One of the problems with being an art historian (or legal scholar, for that matter) is that one often finds herself using a crude man to exemplify a fine principle. If you want to explain why Cubism is world-changing, you’ve got to say nice things about Pablo Picasso. If you want fair use to expand, you’ve got to say nice things about Richard Prince.
I’m tired of writing nice things about crude men.
I wrote most of my doctoral dissertation during the 2016 election cycle. After Trump’s rise to power, I found it much more difficult to say nice things about crude men in service of my academic conclusions. After the growth of the #MeToo movement, I found it utterly impossible.
We expect fair use to be fair (this seems inherent to the concept) but its outcomes rarely feel equitable. After 10 years studying fair use, I realized that copyright law rarely provides “fair” outcomes for artists in the present and the rules laid down in legal opinions cannot be trusted to provide coherent guidelines for the future.
During the writing process, my curiosity turned to interpersonal relationships between artists and extralegal solutions to disagreements over image reuse. I eagerly sought examples of positive interactions and successful negotiations between “originators” and “appropriators.” Or, more accurately, “Artists-from-whom-an-image-was-sourced” and “Artists-sourcing-an-image.” Like a negative shape, the paucity of precise descriptors for these relationships illustrated the boundaries of our cultural assumptions about originality, copying, theft, primacy, and creativity. It was hard to express my values in legal terms because copyright law didn’t afford the nuance I needed. I became more interested in and trusting of ethical guidelines for fair use.
My husband joked that my dissertation should be titled “How Not to Be a Dick: 400 Pages On Basic Courtesy.”
In the most basic terms, “not being a dick” means taking responsibility for your words and actions. Unfortunately, artists are frequently – but inconsistently – excused from such responsibility. In art critical circles, the utility of artists’ writings/statements as guides to interpretation of their work has been an open question for four decades. This line of questioning was recently revived in legal scholarship on appropriation art, in writing that absolved appropriation artists of all responsibility for the conception, creation, and interpretation of their work. This is a misguided direction for legal and art critical theory, and a terrible direction for copyright jurisprudence.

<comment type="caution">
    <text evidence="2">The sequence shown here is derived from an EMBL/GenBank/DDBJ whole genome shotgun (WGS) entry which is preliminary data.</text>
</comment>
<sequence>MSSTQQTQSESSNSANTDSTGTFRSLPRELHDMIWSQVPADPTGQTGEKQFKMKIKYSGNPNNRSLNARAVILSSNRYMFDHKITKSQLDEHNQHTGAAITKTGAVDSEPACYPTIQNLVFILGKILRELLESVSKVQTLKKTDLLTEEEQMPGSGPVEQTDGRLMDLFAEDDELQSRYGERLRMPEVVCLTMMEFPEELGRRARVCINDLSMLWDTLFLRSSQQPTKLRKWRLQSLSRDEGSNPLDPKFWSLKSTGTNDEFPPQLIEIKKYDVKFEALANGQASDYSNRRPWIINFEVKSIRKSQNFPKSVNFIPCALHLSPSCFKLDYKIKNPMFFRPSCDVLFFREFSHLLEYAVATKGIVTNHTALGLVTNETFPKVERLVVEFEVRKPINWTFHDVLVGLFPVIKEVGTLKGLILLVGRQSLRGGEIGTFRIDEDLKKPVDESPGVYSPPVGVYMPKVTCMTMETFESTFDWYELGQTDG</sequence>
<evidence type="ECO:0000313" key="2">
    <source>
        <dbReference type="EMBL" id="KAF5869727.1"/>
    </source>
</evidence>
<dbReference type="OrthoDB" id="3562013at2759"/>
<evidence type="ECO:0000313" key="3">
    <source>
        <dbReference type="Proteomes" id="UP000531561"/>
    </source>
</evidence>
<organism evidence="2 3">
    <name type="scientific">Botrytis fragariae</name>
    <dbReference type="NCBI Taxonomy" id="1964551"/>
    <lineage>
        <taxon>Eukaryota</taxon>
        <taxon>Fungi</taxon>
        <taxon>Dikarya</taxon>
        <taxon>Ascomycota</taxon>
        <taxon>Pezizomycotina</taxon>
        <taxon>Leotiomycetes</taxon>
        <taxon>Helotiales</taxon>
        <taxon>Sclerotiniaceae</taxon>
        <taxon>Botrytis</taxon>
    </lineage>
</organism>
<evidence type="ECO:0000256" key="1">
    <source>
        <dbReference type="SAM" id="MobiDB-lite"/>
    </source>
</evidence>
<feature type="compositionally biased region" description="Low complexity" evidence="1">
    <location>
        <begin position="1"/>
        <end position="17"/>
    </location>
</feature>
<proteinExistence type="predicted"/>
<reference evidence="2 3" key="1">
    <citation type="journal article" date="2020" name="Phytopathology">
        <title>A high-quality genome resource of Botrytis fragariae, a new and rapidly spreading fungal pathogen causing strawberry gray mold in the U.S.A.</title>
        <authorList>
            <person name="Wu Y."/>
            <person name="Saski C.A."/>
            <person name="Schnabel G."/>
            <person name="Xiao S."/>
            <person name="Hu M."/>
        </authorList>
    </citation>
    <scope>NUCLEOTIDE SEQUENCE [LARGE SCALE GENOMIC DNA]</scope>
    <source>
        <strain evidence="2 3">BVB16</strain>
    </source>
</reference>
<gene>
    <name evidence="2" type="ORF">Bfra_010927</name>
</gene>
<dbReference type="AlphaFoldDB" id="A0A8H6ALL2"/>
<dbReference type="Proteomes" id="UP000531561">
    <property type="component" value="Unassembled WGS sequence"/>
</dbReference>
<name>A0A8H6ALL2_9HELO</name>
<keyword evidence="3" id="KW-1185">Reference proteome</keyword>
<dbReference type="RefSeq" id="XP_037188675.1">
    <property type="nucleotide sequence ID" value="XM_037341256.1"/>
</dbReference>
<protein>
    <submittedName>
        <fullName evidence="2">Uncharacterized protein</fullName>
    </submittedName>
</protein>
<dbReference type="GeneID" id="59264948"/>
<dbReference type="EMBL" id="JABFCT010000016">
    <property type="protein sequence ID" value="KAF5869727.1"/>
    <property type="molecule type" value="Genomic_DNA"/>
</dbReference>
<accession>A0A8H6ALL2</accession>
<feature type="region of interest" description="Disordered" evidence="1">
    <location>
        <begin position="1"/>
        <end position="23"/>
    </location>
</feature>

Artists’ writings, opinions, and explanations are exceedingly revealing and helpful aids to establishing fair use because they are creative, often poetic, philosophical, and thoroughly inventive, refusing to follow common and ordinary forms of expression. Artists’ spoken and textual additions to their artworks are sometimes inscrutable, especially to non-experts, but that doesn’t mean such resources can be simply discarded, and certainly not on the pretexts commonly proffered.
Legal scholars, art critics, and judges often treat artists as brilliant geniuses, then (sometimes in the next breath) infantilize them. Over the last few centuries, particularly in the United States, artists have been subjected to comparisons with children, the insane, and the intellectually handicapped; judgments that they have not only sometimes embraced but also encouraged. That said, such comparisons are unhelpful when it comes to copyright jurisprudence, to determining the merit of artistic appropriations, and to assessing the “fairness” of an artist’s use of pre-existing material.
Unlike children, the insane, and the intellectually handicapped, artists cannot be freed from responsibility for their writings and statements, and they cannot be freed from the consequences of their actions, writings, and statements. Appropriation artists must be responsible for the material they source, and responsible to those from whom they source images.
Responsibility doesn’t necessarily imply obtaining permission; but responsibility may require attribution, compensation, and, at the very least, careful consideration.
Throughout the writing process, I felt increasingly tired. This is normal; writing a dissertation is an intellectual marathon. However, my fatigue had a distinctly feminist quality that I recognized from prior iterations of intellectual growth.